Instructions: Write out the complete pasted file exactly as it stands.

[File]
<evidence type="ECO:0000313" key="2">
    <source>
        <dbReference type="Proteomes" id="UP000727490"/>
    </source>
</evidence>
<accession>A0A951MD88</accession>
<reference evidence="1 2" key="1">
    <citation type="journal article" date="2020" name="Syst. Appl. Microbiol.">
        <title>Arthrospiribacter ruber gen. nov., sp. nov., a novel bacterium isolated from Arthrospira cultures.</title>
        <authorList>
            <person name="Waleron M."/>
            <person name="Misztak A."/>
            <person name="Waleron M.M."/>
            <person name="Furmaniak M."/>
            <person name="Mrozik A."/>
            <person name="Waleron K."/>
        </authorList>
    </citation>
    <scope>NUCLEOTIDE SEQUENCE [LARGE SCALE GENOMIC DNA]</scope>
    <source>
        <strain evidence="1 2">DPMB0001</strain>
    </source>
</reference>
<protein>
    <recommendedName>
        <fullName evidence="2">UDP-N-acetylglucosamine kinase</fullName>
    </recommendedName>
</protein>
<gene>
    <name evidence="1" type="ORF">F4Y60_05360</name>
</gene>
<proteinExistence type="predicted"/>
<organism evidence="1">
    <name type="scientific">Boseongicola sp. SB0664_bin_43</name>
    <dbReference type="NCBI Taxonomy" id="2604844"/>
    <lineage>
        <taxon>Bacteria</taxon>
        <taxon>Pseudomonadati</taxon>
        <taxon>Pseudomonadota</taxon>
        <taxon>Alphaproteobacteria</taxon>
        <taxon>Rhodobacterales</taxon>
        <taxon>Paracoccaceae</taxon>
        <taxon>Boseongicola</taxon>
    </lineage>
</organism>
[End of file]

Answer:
<evidence type="ECO:0000313" key="2">
    <source>
        <dbReference type="Proteomes" id="UP000727490"/>
    </source>
</evidence>
<accession>A0A951MD88</accession>
<reference evidence="1 2" key="1">
    <citation type="journal article" date="2020" name="Syst. Appl. Microbiol.">
        <title>Arthrospiribacter ruber gen. nov., sp. nov., a novel bacterium isolated from Arthrospira cultures.</title>
        <authorList>
            <person name="Waleron M."/>
            <person name="Misztak A."/>
            <person name="Waleron M.M."/>
            <person name="Furmaniak M."/>
            <person name="Mrozik A."/>
            <person name="Waleron K."/>
        </authorList>
    </citation>
    <scope>NUCLEOTIDE SEQUENCE [LARGE SCALE GENOMIC DNA]</scope>
    <source>
        <strain evidence="1 2">DPMB0001</strain>
    </source>
</reference>
<protein>
    <recommendedName>
        <fullName evidence="2">UDP-N-acetylglucosamine kinase</fullName>
    </recommendedName>
</protein>
<gene>
    <name evidence="1" type="ORF">F4Y60_05360</name>
</gene>
<proteinExistence type="predicted"/>
<organism evidence="1">
    <name type="scientific">Boseongicola sp. SB0664_bin_43</name>
    <dbReference type="NCBI Taxonomy" id="2604844"/>
    <lineage>
        <taxon>Bacteria</taxon>
        <taxon>Pseudomonadati</taxon>
        <taxon>Pseudomonadota</taxon>
        <taxon>Alphaproteobacteria</taxon>
        <taxon>Rhodobacterales</taxon>
        <taxon>Paracoccaceae</taxon>
        <taxon>Boseongicola</taxon>
    </lineage>
</organism>